It is commonly cited that the Bf 110 could not turn as tightly as the single-engined fighters. Good manoeuvrability was of course a significant factor in the fighter combats of the Second World War, but not to the same extent as in the First World War’s so-called ‘dogfights’ between slow biplanes and triplanes that circled in the same area. The fighter combats of the Second World War more often had the character of a kind of ‘Big Bang in miniature’: when both sides clashed, their flight formations dissolved explosively, with all the aircraft careering off at high speed in different directions. In such a melee, speed, climb and diving performances were at least as important as manoeuvrability. The tight turn is in itself a defensive feature – it makes it easier to avoid being hit by the fire of a pursuer. But in the offensive, the fighter pilots of the Second World War were able to use more powerful engines.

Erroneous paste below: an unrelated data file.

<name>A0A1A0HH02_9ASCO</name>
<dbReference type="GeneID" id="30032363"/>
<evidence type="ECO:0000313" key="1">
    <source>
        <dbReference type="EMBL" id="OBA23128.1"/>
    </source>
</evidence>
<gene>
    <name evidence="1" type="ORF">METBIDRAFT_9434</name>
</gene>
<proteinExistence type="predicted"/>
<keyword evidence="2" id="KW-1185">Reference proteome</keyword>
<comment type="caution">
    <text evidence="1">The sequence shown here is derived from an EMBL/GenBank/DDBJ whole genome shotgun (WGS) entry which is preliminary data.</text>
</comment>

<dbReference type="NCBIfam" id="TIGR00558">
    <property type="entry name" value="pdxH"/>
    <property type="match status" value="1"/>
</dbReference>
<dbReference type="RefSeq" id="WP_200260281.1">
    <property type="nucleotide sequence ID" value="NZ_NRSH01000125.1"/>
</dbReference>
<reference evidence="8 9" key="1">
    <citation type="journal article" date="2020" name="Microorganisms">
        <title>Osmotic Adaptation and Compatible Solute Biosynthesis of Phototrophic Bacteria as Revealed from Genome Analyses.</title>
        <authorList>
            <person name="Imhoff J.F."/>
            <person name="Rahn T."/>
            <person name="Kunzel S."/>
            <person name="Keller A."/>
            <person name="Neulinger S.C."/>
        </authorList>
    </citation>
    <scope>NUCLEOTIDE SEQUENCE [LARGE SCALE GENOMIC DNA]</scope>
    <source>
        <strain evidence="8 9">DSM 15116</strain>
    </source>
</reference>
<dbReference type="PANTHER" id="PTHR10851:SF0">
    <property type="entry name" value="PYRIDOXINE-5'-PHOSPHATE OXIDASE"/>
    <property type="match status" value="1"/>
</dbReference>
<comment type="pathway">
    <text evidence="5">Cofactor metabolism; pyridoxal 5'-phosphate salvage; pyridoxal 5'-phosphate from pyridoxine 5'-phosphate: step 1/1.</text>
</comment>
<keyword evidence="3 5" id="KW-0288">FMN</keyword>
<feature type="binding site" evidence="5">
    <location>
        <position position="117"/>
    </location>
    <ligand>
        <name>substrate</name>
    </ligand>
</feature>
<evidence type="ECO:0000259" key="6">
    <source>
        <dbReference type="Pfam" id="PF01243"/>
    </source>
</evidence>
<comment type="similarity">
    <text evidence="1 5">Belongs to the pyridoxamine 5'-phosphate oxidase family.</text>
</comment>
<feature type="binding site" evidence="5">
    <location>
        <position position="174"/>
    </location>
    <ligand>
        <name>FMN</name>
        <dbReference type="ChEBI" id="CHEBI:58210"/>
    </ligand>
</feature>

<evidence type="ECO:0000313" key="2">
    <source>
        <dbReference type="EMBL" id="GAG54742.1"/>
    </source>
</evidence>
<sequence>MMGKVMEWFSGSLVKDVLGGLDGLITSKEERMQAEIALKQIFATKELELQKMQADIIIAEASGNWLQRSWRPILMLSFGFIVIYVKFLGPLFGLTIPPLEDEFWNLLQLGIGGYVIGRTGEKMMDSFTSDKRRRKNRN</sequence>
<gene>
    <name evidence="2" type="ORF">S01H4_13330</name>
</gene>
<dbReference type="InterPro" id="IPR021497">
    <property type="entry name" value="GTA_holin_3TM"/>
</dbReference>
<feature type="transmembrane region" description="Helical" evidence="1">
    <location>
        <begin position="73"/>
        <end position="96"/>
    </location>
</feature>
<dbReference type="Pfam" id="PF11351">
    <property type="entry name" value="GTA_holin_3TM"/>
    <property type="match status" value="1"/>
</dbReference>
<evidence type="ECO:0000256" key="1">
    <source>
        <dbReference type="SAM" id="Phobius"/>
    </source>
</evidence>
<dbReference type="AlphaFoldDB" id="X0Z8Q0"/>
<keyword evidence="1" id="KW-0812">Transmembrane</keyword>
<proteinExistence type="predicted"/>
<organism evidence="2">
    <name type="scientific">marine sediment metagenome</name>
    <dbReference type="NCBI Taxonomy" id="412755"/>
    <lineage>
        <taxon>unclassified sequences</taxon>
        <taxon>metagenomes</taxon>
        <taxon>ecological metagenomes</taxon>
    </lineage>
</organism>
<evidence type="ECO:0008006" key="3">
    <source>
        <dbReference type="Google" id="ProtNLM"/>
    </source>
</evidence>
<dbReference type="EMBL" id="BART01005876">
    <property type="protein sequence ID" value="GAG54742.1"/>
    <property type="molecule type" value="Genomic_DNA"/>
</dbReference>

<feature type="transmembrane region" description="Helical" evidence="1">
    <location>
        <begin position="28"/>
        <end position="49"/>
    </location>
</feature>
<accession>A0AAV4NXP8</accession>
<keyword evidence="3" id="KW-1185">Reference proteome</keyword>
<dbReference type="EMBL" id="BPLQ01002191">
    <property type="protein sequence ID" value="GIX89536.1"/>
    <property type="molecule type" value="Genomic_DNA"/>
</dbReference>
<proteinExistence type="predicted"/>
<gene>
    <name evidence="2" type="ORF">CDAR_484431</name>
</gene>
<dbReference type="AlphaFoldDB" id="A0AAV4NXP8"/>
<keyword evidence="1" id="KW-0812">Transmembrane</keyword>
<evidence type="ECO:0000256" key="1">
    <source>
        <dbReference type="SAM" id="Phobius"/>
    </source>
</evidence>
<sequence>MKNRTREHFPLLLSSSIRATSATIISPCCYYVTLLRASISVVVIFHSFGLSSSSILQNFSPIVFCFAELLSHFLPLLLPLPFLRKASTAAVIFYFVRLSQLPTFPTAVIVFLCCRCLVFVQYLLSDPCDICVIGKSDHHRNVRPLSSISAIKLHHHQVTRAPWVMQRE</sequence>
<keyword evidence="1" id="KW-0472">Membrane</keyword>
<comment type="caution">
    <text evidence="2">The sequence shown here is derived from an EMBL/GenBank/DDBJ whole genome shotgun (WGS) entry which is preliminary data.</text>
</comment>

Hubert ‘Dizzy’ Allen, who flew a Spitfire with No. 66 Squadron during the Battle of Britain, wrote: ‘We were better at dogfighting than the fighter arm of the Luftwaffe, but only because both the Spitfire and Hurricane were more manoeuvrable than the Messerschmitt 109 and 110. In fact, dog-fighting ability was not all that important during the war. Fighter attacks were hit-and-run affairs on average. Either you dived with the sun behind you and caught him napping, or he did that to you.’